Sheep Farming and Wool Production

  • Peter J. Bowden

Abstract

One has only to look at a sample of sixteenth- and seventeenth-century wills and inventories to realize the important part which sheep farming played in the life of Tudor and Stuart England. In agricultural areas, even in those regions where tillage predominated, large numbers of farmers owned some sheep. Nor was sheep farming practised only by men who gained their sole means of livelihood from agriculture. Quite often sheep were owned by men whose main interests and vocations lay in other fields — in industry or in trade, in politics or in law.

Keywords

Clay Corn Depression Mercury Europe 

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Notes

  1. 1.
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    The findings of Dr. M. L. Ryder, who has examined the follicle remains in some British parchments, support historical records which mention the extreme fineness of medieval wool and provide additional evidence of an increase in the supply of long-staple wool in the sixteenth and seventeenth centuries. See M. L. Ryder, ‘Follicle Remains in Some British Parchments’, Nature, vol. 187, no. 4732 (1960), 130–2.CrossRefGoogle Scholar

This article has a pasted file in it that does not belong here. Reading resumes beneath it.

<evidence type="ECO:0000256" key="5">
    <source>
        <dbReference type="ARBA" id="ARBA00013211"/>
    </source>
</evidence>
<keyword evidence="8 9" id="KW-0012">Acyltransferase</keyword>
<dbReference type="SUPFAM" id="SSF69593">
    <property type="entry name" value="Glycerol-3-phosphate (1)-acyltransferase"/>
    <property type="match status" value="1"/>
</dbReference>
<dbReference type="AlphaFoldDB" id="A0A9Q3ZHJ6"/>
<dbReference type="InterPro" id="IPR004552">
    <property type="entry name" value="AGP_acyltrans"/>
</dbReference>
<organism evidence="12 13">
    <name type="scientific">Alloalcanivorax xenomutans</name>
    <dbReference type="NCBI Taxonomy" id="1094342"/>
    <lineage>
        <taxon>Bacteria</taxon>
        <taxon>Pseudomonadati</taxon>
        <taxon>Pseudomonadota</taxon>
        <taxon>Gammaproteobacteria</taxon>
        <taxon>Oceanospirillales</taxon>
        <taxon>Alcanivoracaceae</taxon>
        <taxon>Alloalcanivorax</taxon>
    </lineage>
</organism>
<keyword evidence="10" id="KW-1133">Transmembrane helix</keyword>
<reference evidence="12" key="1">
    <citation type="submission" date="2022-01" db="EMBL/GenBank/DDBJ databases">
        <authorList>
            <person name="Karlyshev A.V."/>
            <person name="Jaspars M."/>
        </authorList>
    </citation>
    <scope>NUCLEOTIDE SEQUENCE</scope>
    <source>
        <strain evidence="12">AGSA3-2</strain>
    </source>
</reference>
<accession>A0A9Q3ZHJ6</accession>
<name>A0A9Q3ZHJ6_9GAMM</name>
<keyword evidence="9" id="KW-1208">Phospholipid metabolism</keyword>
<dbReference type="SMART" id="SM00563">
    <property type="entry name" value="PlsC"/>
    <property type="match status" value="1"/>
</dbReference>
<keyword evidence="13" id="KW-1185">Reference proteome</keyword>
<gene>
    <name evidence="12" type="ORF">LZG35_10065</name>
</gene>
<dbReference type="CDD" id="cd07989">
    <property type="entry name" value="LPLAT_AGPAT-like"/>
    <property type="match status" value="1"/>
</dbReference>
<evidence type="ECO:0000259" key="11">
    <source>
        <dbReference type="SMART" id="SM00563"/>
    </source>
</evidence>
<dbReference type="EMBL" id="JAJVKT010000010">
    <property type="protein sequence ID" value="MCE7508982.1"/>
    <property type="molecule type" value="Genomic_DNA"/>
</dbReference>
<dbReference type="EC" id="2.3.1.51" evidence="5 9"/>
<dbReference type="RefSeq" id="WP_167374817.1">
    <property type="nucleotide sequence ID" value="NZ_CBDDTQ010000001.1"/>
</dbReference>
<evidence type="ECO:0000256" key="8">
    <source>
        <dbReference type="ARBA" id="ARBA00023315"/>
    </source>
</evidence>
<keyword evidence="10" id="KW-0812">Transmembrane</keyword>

33. 1.
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  39. 1.
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  42. 4.
    Allison, Econ. Hist. Rev. 2nd ser. xi (1958), 104–5.Google Scholar
  43. 7.
    These figures have been calculated from the table of export statistics of wool, cloth and worsted given in L. Stone, ‘State Control in Sixteenth Century England’, Econ. Hist. Rev. xvii (1947), 119.Google Scholar
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    Two Tracts by Gregory King, ed. G. E. Barnett (Baltimore; John Hopkins, 1936), p. 38.Google Scholar

Copyright information

© P. J. Bowden 1962

Authors and Affiliations

  • Peter J. Bowden
    • 1
  1. 1.University of SheffieldUK

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